To avoid the #VALUE error, just remove the leading space and Subtraction will come up with the result you require.
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Case 4: Data Stored as Text Causing VALUE Error in Excel
Often, users input texts in cells that require values. Existing texts in value cells jeopardize Arithmetic Operations multiple functions such as EDATE, NETWORKDAYS, etc. For keeping things simple, we use Multiplication (*) to describe the case type.
We want the Total Price using Multiplication (*) but it comes with #VALUE error similar to the image below.
If you look carefully, an Apostrophe (‘) precedes the entries transforming them into text. Excel stores data in text format automatically if it contains any of the text characters.
Use the alternation function options for calculation in case you use different operations. We use the PRODUCT function to negate the effect of text format in those cells.
Case 5: Performing an Array Formula
From time to time, we use various functions that need different kinds of execution keys to perform operations. Array formulas are one of them. You have to Press CTRL+SHIFT+ENTER altogether to execute a formula.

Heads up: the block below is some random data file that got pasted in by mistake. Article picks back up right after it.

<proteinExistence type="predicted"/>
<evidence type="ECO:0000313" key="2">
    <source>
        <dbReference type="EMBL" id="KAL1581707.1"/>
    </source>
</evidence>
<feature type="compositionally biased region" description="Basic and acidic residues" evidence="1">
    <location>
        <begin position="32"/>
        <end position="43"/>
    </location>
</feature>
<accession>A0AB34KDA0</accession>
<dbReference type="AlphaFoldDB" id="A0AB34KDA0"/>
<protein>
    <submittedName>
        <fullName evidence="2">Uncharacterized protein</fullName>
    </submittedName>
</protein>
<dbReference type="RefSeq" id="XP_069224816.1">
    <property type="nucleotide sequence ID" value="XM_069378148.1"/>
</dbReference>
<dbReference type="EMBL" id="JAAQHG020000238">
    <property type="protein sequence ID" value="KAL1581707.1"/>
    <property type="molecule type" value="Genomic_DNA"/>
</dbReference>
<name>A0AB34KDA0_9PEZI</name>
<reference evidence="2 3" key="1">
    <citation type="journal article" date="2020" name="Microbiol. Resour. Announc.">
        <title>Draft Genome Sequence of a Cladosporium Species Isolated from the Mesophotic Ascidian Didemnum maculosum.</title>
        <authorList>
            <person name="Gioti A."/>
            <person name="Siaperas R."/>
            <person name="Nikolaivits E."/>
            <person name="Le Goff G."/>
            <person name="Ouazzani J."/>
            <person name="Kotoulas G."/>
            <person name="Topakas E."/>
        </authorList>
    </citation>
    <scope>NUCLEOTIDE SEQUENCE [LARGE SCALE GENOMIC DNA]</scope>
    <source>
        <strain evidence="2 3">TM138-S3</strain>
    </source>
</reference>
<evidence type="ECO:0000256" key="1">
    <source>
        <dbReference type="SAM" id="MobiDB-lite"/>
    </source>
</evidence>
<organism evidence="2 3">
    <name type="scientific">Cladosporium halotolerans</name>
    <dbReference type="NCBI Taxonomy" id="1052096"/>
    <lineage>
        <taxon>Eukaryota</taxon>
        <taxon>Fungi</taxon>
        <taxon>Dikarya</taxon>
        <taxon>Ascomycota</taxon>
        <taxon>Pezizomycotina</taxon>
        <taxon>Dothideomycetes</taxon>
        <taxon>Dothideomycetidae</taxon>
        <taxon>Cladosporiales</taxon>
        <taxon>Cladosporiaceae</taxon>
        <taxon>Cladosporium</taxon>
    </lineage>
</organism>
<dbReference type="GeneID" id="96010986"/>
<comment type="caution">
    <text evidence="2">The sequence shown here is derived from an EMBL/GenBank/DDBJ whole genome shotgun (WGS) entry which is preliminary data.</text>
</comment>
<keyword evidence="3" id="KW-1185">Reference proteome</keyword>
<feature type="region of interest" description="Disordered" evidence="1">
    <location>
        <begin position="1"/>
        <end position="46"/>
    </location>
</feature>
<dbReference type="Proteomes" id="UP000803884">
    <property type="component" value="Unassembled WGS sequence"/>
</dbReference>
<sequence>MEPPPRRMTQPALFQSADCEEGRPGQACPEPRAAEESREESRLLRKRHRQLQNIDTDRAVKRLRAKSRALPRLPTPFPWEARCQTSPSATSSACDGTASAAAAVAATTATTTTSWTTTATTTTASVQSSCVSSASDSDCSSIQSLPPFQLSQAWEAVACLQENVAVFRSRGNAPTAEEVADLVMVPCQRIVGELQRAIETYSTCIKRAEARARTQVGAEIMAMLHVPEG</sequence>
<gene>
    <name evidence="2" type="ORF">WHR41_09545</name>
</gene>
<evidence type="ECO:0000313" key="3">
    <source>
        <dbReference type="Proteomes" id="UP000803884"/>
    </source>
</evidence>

In this case, from the dataset, we want to sum all the Product Sale multiplying Quantity reference (D4:D17) with Unit Price reference (E4:E17).
Type the following formula in any blank cell (i.e., C19).
Then press ENTER. You’ll encounter #VALUE error similar to the following picture.
The main thing missing here is that the formula is an Array formula. You have to press CTRL+SHIFT+ENTER altogether to bring up any resultant value.
Clicking on the formula, Press CTRL+SHIFT+ENTER simultaneously, the desired value appears like the following image.
Case 6: Function Argument not Desired Type Causing VALUE Error in Excel
Now, from the dataset, we want the total number of days Sales conducted from the First day to the Last. For this reason, we use Subtraction (–) to count the days but it returns #VALUE error.
Excel requires cell references to be in the same formats as the desired types. As you want days, you have to keep the reference cells (i.e., B6 and B19) in Date format unless #VALUE error occurs.
You can see the Commas (,) between days, months, and year making an entry except for the date type.